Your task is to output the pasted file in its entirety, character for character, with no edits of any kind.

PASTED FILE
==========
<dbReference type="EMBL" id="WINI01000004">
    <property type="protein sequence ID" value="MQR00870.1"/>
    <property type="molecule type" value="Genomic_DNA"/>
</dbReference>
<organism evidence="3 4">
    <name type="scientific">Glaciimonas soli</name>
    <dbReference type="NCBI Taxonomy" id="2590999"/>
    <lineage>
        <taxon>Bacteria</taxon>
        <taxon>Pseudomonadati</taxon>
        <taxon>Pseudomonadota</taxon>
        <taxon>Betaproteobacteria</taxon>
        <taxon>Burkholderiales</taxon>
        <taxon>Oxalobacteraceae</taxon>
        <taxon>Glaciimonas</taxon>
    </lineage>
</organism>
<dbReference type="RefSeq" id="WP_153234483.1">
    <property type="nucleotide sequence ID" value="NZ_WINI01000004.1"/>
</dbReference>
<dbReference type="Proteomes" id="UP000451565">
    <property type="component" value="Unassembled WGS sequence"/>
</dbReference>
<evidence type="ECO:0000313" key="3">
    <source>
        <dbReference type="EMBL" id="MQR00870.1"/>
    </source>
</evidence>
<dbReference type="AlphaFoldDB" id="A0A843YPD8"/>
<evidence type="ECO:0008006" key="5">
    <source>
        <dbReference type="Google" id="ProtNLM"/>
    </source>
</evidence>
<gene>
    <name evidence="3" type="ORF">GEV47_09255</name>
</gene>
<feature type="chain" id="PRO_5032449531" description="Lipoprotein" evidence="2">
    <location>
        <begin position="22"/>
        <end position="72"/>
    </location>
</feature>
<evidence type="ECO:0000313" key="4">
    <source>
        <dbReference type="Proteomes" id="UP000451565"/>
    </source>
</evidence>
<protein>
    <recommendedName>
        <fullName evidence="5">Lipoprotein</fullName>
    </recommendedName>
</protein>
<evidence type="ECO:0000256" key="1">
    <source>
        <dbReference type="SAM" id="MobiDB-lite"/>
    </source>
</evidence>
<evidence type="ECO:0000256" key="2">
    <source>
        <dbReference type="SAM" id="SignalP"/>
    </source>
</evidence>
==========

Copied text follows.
<dbReference type="EMBL" id="WINI01000004">
    <property type="protein sequence ID" value="MQR00870.1"/>
    <property type="molecule type" value="Genomic_DNA"/>
</dbReference>
<organism evidence="3 4">
    <name type="scientific">Glaciimonas soli</name>
    <dbReference type="NCBI Taxonomy" id="2590999"/>
    <lineage>
        <taxon>Bacteria</taxon>
        <taxon>Pseudomonadati</taxon>
        <taxon>Pseudomonadota</taxon>
        <taxon>Betaproteobacteria</taxon>
        <taxon>Burkholderiales</taxon>
        <taxon>Oxalobacteraceae</taxon>
        <taxon>Glaciimonas</taxon>
    </lineage>
</organism>
<dbReference type="RefSeq" id="WP_153234483.1">
    <property type="nucleotide sequence ID" value="NZ_WINI01000004.1"/>
</dbReference>
<dbReference type="Proteomes" id="UP000451565">
    <property type="component" value="Unassembled WGS sequence"/>
</dbReference>
<evidence type="ECO:0000313" key="3">
    <source>
        <dbReference type="EMBL" id="MQR00870.1"/>
    </source>
</evidence>
<dbReference type="AlphaFoldDB" id="A0A843YPD8"/>
<evidence type="ECO:0008006" key="5">
    <source>
        <dbReference type="Google" id="ProtNLM"/>
    </source>
</evidence>
<gene>
    <name evidence="3" type="ORF">GEV47_09255</name>
</gene>
<feature type="chain" id="PRO_5032449531" description="Lipoprotein" evidence="2">
    <location>
        <begin position="22"/>
        <end position="72"/>
    </location>
</feature>
<evidence type="ECO:0000313" key="4">
    <source>
        <dbReference type="Proteomes" id="UP000451565"/>
    </source>
</evidence>
<protein>
    <recommendedName>
        <fullName evidence="5">Lipoprotein</fullName>
    </recommendedName>
</protein>
<evidence type="ECO:0000256" key="1">
    <source>
        <dbReference type="SAM" id="MobiDB-lite"/>
    </source>
</evidence>
<evidence type="ECO:0000256" key="2">
    <source>
        <dbReference type="SAM" id="SignalP"/>
    </source>
</evidence>